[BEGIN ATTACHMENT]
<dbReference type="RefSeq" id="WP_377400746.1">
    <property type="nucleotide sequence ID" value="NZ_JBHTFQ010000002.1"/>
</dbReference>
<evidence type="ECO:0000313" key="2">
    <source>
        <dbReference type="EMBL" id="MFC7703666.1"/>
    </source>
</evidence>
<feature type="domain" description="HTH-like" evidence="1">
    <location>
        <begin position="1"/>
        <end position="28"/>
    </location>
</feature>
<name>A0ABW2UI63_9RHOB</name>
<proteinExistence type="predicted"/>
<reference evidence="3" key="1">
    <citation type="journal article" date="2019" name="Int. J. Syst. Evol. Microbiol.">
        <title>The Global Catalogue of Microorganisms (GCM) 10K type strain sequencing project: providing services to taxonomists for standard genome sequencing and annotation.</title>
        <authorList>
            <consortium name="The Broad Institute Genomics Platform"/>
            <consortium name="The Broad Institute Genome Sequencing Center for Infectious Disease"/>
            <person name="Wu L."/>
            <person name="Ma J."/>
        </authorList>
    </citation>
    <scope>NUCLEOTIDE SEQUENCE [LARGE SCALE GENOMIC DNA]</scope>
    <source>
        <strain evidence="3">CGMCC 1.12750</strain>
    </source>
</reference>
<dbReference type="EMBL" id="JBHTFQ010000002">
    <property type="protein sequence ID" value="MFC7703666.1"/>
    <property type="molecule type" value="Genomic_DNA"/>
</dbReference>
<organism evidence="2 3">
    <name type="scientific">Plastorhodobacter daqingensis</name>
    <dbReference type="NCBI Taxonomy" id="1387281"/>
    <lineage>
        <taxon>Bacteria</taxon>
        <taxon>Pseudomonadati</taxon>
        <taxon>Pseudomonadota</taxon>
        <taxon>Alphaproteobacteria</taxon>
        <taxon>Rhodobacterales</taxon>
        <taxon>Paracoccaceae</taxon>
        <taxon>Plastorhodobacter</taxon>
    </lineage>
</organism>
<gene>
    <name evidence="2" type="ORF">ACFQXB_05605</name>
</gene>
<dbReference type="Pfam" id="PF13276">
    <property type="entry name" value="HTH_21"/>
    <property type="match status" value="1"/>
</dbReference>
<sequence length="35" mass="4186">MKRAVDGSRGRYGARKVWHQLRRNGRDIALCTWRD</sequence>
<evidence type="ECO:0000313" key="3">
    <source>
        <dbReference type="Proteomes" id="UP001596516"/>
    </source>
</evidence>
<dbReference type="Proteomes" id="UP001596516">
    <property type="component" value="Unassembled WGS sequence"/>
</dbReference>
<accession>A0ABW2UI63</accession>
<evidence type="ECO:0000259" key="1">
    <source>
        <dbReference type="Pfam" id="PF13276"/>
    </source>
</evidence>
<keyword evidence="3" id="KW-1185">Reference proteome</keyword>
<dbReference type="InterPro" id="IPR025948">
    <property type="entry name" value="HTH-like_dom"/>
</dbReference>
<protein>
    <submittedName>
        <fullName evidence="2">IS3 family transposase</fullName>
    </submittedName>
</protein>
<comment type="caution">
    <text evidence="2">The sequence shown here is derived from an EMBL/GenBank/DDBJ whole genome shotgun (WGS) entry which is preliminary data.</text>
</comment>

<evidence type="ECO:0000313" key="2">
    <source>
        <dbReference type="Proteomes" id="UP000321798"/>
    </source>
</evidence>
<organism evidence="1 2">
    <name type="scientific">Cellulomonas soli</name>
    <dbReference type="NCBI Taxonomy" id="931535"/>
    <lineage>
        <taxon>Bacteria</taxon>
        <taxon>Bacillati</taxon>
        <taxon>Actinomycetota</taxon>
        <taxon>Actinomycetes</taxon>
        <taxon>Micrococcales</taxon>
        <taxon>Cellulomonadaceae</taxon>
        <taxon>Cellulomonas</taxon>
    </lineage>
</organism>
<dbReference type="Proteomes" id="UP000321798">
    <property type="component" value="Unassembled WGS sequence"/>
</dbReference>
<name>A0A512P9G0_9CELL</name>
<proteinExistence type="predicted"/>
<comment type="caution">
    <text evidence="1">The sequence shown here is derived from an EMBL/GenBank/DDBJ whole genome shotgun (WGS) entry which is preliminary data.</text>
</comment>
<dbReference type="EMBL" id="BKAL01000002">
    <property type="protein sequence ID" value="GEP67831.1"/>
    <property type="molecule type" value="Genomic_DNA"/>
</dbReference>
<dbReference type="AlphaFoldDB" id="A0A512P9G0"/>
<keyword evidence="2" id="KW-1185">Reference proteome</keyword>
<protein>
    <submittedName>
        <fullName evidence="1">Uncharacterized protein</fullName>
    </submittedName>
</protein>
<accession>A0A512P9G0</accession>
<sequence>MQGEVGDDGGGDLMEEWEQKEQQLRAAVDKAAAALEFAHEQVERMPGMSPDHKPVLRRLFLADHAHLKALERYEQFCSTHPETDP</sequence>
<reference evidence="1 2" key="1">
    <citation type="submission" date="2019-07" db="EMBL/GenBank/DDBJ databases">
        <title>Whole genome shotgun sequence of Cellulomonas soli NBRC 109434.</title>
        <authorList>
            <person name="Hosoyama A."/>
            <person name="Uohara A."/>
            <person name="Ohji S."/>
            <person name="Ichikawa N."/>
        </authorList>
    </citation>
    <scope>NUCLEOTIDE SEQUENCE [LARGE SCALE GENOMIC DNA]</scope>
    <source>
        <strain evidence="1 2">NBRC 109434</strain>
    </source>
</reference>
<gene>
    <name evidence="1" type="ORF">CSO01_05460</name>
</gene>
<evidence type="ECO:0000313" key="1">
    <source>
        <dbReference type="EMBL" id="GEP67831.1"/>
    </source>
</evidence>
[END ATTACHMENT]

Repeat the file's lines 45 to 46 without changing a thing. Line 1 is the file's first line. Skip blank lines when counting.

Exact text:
        <taxon>Paracoccaceae</taxon>
        <taxon>Plastorhodobacter</taxon>